Approving the Keystone XL Pipeline a Matter of National Security

Keystone Pipeline could bring about energy independence.

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Daniel Kish is the senior vice president for policy at the Institute for Energy Research.

American energy security is at the forefront of the national conversation, as well it should be. Whether detecting and preventing terrorist attempts to compromise our electricity grid, or maintaining the strictest standards of safety for our nuclear facilities, the American people must have the confidence that government policy is designed to protect the national interest, both economically and environmentally.

But President Obama's November 10 announcement to postpone a final decision on the construction of the Keystone XL pipeline until after the 2012 election presents added challenges to our energy security, keeping American consumers unnecessarily dependent on volatile oil regimes for the nation's oil supply. Unnecessary, of course, because North America is sitting on twice as much oil as the combined reserves of every OPEC nation, according to a study released last week by the Institute for Energy Research.

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In short, development of the Keystone XL pipeline would mean an additional 700,000 barrels of Canadian oil every day for U.S. refineries. That's equal to nearly 6 percent of our total daily imports in 2010, and enough to end our need for any daily imports of crude oil from Oman, Chad, Algeria, and Iraq combined. And until the pipeline is active, American consumers are sending these countries approximately $70 million every day to purchase oil that we could be getting from our closest neighbor and trade ally, Canada. Decreasing our energy dependence on these overseas sources makes good sense for our economy and our national security.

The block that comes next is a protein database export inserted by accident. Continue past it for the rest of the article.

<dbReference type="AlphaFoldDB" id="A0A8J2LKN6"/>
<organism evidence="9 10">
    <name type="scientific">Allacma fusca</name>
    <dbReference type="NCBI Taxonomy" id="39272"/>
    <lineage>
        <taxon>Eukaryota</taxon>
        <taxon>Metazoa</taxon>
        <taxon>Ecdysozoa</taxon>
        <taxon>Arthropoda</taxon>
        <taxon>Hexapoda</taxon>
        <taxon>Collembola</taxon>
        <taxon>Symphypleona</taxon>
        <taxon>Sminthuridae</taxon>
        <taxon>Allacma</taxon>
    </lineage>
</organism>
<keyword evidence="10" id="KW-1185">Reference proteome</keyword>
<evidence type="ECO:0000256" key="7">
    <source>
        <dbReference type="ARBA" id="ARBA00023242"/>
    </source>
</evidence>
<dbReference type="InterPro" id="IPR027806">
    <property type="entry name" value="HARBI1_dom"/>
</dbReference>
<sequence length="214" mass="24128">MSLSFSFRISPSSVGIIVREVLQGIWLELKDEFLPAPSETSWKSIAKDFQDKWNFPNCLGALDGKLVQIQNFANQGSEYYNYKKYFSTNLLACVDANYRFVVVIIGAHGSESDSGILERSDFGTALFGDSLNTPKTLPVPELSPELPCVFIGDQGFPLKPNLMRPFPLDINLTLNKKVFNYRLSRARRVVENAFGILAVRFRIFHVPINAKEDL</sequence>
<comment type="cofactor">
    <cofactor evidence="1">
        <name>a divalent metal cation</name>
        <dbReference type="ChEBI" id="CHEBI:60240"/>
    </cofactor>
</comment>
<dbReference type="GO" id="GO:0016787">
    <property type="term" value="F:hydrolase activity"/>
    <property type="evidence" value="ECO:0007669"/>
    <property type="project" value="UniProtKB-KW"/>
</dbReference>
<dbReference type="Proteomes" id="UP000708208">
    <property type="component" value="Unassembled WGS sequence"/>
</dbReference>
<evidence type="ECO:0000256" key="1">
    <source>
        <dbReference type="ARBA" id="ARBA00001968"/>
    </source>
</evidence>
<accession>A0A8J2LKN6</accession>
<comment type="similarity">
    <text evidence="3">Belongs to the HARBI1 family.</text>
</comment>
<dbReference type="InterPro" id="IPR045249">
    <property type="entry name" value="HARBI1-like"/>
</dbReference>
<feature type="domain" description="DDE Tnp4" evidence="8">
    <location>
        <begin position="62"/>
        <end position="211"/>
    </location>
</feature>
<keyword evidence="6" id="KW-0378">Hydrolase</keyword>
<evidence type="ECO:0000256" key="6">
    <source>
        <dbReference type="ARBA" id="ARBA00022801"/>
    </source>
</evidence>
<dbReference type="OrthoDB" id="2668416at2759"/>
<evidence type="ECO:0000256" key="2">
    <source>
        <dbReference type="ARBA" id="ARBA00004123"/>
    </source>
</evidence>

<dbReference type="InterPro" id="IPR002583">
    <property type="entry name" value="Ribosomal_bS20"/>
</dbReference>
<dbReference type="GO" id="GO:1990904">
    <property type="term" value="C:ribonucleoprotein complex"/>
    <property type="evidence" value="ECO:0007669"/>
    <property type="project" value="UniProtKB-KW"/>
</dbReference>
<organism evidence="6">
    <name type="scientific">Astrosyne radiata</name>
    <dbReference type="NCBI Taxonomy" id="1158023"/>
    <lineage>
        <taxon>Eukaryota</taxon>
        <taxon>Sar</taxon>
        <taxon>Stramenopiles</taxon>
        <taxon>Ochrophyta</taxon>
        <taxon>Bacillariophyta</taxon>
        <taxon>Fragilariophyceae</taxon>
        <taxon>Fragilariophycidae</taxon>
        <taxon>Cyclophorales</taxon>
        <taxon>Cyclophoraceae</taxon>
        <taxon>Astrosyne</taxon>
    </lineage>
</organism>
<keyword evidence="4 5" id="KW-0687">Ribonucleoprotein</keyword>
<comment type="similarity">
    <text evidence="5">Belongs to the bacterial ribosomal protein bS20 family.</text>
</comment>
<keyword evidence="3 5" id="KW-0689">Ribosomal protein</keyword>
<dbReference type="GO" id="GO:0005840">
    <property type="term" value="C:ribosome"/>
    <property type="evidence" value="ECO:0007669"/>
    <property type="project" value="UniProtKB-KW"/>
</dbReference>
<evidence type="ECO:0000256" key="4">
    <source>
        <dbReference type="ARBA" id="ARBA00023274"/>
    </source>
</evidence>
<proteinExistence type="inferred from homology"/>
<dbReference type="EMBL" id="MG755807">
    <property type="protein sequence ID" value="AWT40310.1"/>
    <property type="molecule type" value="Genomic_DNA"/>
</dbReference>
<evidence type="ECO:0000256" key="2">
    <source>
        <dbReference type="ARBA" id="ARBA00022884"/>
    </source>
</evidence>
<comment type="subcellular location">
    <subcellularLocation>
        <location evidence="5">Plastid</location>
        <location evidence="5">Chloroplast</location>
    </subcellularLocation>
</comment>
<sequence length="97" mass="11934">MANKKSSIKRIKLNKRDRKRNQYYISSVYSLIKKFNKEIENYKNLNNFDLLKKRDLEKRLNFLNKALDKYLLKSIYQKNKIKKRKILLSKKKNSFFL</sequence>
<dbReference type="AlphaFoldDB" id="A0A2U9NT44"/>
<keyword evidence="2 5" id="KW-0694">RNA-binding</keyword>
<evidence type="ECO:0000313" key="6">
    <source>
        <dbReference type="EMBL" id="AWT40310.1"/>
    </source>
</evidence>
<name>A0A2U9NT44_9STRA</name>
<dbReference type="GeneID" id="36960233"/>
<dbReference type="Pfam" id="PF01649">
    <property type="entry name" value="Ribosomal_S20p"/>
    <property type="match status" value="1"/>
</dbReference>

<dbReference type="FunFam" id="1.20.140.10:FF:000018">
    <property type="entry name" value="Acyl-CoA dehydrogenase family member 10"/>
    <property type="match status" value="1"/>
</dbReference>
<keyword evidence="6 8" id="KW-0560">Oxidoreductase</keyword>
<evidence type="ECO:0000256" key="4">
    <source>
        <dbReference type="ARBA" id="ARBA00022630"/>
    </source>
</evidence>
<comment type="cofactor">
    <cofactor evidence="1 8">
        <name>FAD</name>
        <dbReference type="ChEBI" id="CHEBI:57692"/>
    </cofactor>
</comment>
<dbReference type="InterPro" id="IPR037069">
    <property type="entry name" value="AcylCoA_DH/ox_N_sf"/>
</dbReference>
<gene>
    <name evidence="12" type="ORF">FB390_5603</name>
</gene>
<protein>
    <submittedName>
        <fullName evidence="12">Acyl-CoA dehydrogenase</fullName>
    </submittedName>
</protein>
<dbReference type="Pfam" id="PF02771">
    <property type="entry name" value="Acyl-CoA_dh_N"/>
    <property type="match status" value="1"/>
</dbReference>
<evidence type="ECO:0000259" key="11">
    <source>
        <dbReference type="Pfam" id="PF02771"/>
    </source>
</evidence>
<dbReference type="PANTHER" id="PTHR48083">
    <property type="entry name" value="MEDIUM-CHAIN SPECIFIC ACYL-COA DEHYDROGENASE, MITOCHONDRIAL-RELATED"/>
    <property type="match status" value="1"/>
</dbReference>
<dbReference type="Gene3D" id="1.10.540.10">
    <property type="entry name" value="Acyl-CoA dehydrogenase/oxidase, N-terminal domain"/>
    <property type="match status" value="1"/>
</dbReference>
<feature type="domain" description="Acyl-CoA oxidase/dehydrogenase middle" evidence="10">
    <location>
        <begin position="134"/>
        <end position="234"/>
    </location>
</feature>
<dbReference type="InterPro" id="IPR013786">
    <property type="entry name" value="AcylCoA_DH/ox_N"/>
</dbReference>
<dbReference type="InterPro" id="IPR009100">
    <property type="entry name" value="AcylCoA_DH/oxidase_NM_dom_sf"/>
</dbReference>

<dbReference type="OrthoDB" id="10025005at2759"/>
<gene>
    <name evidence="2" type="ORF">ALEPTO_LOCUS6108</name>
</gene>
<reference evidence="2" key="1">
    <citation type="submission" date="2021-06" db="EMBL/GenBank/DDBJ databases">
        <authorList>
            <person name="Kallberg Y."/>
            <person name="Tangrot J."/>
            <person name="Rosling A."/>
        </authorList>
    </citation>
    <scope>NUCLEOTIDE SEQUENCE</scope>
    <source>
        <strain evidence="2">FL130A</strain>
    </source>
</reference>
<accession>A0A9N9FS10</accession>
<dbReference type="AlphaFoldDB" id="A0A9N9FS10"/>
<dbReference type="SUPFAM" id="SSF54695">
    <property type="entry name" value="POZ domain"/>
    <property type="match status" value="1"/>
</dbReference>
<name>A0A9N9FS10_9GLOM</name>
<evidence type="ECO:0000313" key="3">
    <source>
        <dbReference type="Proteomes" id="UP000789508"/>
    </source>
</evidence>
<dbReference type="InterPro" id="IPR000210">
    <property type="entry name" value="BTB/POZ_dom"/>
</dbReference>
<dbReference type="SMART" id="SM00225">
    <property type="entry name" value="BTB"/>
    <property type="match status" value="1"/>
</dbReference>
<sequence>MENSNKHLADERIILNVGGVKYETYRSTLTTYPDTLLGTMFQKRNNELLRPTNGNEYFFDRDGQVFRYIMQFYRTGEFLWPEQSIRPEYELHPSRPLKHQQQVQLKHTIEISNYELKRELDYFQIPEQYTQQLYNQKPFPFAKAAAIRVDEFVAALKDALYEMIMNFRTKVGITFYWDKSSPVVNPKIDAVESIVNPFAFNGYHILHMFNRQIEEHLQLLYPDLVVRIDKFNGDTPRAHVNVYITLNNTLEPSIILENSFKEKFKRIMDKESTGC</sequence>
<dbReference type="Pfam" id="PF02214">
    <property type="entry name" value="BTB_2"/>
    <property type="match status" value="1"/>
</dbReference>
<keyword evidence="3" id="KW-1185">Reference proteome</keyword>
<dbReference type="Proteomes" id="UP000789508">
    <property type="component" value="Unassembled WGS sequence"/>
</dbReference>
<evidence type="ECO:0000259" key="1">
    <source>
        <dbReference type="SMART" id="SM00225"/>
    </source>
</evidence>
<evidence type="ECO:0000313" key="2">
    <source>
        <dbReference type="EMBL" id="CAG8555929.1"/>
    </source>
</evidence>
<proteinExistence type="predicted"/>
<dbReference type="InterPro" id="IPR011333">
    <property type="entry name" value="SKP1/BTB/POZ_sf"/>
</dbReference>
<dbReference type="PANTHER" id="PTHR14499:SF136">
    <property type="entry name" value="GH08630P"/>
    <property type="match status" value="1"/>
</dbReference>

Opponents of the pipeline's construction are concerned about the environmental impacts, and such concerns should not be dismissed outright. Neither should the American public be led to believe that oil carried across thousands of miles of ocean in super tankers holding upwards of 1 million barrels of crude oil is more ecologically safe than a pipeline traveling hundreds of miles through America's heartland.

But as technology advances, our ability to detect and prevent leaks both on land and sea increases. With respect to Keystone XL, both TransCanada—the proposed pipeline's owner—and the state of Nebraska have already prepared to redraw the pipeline route to accommodate environmental concerns about the Sandhills region and the Ogallala aquifer.

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And Secretary of State Hillary Clinton appeared poised to authorize the pipeline before President Obama nixed it last month, citing the need for an "open and transparent process that is informed by the best available science and the voices of the American people."

As for the voices of the American people, a November 23 Rasmussen poll reported that 60 percent of voters support building the Keystone XL pipeline. Last week, a Wall Street Journal poll showed more than 66 percent in support of the pipeline. And as for an open and transparent process, the Institute for Energy Research has filed a Freedom of Information Act Request with the State Department and is awaiting a response. Time will tell just how transparent the administration's decision on Keystone XL will be.

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